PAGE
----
I have discovered Chekhov's works thanks to Francine Prose's Reading Like a Writer. I should say re-discovered, because I read Chekhov in college and even as late as last year without perhaps fully appreciating his depth. You have to know what to look for, and Prose helps. If you are expecting stories with surprise ending a la Saki, Maupassant or O'Henry, you will be disappointed.

Chekhov's characters fight battles on many fronts: material needs, social mores, demands of the job and family, and the cruel Russian winters. They rarely emerge as heroes in the conventional sense. People live "small lives", not "big lives" as in Hemingway or Maugham. As Prose points out, the stories follow no particular pattern. If you set down one rule a writer should follow, Chekhov breaks it in the next story you read. Yet his genius is that his stories work so well.

For example, in the story The Heartache a poor coachman, all alone in the city, cannot get anyone to listen to the story of his sorrow - at having lost his only son. At Chekhov's hands, the story is neither sentimental nor maudlin, but strong with its human touch. How many times have I heard a similar story in Dhaka, where a man has to work, leaving his family in the village, and suddenly a close relative, maybe a child, dies? Does anyone even have the time to listen to his story?

Saturday, October 13, 2007

Homeward Bound

Kids leaving Dhaka by bus, headed for their village homes to celebrate Eid or Puja holidays. Mohakhali Bus Terminal, Oct 10 and 12, 2007.

Thursday, October 11, 2007

(Not so Obscure) Objects of Desire

Shopping for Eid and Puja?

There are kiddie shoes...

...and big people's shoes...

Smart looking hats...

... and cool blue jeans...

...with the belts to hold them up!

Pretty ornaments for the neck... for the ears...

...and religious trinkets for the soul.

Beautiful dresses - some ready for a party...

... while others hanging lonely for a buyer...

...yet others looking downright sultry.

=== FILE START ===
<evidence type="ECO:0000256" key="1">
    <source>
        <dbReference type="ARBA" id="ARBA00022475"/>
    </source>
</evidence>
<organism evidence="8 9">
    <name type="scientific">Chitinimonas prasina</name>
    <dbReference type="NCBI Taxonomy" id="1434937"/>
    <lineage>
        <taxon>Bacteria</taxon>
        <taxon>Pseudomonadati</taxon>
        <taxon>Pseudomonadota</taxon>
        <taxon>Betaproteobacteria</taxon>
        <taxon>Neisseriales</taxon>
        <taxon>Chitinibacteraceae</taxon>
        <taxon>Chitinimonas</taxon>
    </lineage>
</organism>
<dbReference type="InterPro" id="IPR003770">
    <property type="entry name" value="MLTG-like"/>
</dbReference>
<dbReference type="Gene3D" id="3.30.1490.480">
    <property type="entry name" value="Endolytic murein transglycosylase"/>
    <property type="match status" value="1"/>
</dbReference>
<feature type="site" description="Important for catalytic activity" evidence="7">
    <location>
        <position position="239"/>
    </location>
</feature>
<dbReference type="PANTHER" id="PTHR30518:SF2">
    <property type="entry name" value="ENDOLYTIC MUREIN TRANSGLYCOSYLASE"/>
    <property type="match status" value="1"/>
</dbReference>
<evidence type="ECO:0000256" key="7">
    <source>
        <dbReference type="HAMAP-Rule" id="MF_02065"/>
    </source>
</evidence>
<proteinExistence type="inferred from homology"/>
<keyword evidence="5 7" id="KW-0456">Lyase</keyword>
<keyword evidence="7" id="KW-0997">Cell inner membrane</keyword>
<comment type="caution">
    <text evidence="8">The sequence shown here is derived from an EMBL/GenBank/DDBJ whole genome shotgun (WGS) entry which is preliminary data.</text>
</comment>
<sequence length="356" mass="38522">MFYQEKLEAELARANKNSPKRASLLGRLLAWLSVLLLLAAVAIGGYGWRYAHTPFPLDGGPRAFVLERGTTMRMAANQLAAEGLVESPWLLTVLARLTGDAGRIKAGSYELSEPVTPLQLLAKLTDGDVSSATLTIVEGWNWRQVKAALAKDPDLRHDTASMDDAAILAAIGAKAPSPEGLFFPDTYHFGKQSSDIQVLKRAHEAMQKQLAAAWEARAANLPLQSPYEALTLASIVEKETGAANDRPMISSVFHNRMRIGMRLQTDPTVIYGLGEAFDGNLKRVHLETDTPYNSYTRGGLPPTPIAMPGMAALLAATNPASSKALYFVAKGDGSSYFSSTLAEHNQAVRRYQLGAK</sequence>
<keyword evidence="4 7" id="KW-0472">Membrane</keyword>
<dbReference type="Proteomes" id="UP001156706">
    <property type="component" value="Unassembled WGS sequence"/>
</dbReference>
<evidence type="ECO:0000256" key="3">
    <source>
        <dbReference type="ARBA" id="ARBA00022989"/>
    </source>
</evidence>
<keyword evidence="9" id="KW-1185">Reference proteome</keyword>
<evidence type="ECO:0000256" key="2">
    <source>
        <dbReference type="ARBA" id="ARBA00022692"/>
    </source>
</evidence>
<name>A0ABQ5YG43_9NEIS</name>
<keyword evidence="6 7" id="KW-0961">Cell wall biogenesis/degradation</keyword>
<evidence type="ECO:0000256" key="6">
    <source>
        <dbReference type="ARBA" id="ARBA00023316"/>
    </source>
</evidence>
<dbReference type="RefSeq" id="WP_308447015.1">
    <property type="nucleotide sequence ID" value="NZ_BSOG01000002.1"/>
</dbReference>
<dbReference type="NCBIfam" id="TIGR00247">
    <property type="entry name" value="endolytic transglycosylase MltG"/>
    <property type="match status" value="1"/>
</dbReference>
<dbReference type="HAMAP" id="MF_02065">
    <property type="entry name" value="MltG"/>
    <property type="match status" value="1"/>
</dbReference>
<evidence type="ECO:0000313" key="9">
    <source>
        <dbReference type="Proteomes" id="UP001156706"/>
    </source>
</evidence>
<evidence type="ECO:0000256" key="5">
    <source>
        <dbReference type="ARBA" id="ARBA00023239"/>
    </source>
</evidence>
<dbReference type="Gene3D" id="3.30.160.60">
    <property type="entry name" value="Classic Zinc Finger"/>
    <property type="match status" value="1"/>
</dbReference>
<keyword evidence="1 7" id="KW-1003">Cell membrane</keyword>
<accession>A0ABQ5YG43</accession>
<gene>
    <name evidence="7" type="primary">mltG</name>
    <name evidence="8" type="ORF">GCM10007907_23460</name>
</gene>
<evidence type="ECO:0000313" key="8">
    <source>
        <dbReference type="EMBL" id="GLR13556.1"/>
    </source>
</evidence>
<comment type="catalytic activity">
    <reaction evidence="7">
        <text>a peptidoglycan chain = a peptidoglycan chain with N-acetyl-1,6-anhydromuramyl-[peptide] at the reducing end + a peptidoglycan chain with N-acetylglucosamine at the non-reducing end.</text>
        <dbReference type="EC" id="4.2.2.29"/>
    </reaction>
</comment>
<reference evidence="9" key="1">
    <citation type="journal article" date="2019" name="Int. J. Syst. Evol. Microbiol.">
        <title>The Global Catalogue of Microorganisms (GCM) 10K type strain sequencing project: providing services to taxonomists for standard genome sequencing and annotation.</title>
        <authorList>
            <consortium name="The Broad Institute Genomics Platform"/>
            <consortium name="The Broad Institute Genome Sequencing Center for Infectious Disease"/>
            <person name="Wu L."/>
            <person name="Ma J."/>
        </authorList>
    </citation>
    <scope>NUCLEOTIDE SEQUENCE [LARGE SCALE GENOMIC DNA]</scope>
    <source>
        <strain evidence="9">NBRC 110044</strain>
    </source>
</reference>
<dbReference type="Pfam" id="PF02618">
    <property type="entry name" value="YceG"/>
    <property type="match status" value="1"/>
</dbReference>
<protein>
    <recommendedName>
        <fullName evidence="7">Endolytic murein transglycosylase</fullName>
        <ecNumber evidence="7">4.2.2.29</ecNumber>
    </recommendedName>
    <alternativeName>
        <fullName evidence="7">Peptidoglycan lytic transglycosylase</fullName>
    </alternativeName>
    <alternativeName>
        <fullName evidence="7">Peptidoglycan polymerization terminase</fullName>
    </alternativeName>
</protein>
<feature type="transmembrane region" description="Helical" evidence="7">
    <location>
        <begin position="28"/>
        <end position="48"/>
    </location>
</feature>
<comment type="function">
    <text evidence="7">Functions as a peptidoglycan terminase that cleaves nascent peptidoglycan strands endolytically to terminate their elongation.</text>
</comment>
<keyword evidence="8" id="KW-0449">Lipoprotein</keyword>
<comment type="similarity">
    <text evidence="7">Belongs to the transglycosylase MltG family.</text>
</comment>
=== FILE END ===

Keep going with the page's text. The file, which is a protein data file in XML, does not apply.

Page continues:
But toothbrushes? We don't need to steenkin' toothbrushes!

Wishing you and yours a very Happy Eid and Durga Puja.

Tuesday, October 09, 2007

Something in the Air

Goodness, the days of these went very quickly...

...and this day is almost upon us :-)

Eid Mubarak everyone!

Transparency International Comments

Recently my school friend Ali Ashfaq raised some interesting questions about how TI has ranked Bangladesh. Here is his letter in its entirety (published in The Daily Star on Oct 7).

TI rankings

Kudos to Transparency International (TI) for its efforts and success in bringing the adverse affects of corruption to everyone’s attention! But why is there a lack of transparency in the reports of Transparency International? This year’s TI report Corruption Perceptions Index 2007 ranks 180 countries. All the headlines of news articles state that Bangladesh is ranked 7th this year. This means 6 countries are ranked worse than Bangladesh, right? Wrong! Actually 13 counties are ranked worse than Bangladesh, not 6! Any teacher of mathematics, or student of mathematics, or even non-mathematicians, knows that this means Bangladesh is ranked 14th, not 7th. So why does TI rank Bangladesh 7th instead of 14th?

Before we try to answer the above question, let us at first understand the calculations behind TI’s rankings. There are actually 6 scores worse than Bangladesh’s score of 2.0 - these are 1.4, 1.5, 1.6, 1.7, 1.8 and 1.9. On this basis TI ranks Bangladesh 7th. Perhaps TI feels that if Bangladesh’s rank is shown as 14th instead of 7th then it will result in false optimism, leading to lack of effort in future to improve the score.

There are many arguments against TI’s rank calculations. In example 1, if Somalia drops from 1.4 to 1.3, TI’s calculation would move Bangladesh’s rank from 7th to 8th. Why should Bangladesh’s rank change if the number of countries worse than Bangladesh remains unchanged? In example 2, if Syria, Paraguay, Pakistan, Ethiopia and Cameron (all with current scores of 2.4) had actually scored 1.4, then TI’s calculation would have kept Bangladesh’s 7th rank unchanged. Shouldn’t Bangladesh’s rank improve if 5 countries with current scores above Bangladesh actually score below Bangladesh? One could go on and on exposing the fallacies in the logic of TI’s rank calculations.

I am not suggesting that we rank Bangladesh 14th instead of 7th so that we all feel better. Far from it! Bangladesh’s absolute score of 2.0 is nothing to feel complacent about. Any score below 3.0 suggests gross corruption is prevalent. We should target to score above 4.0 within 5 years and above 6.0 within 10 years. Why shouldn’t we rank 14th from the top in 15 years, instead of 14th from the bottom?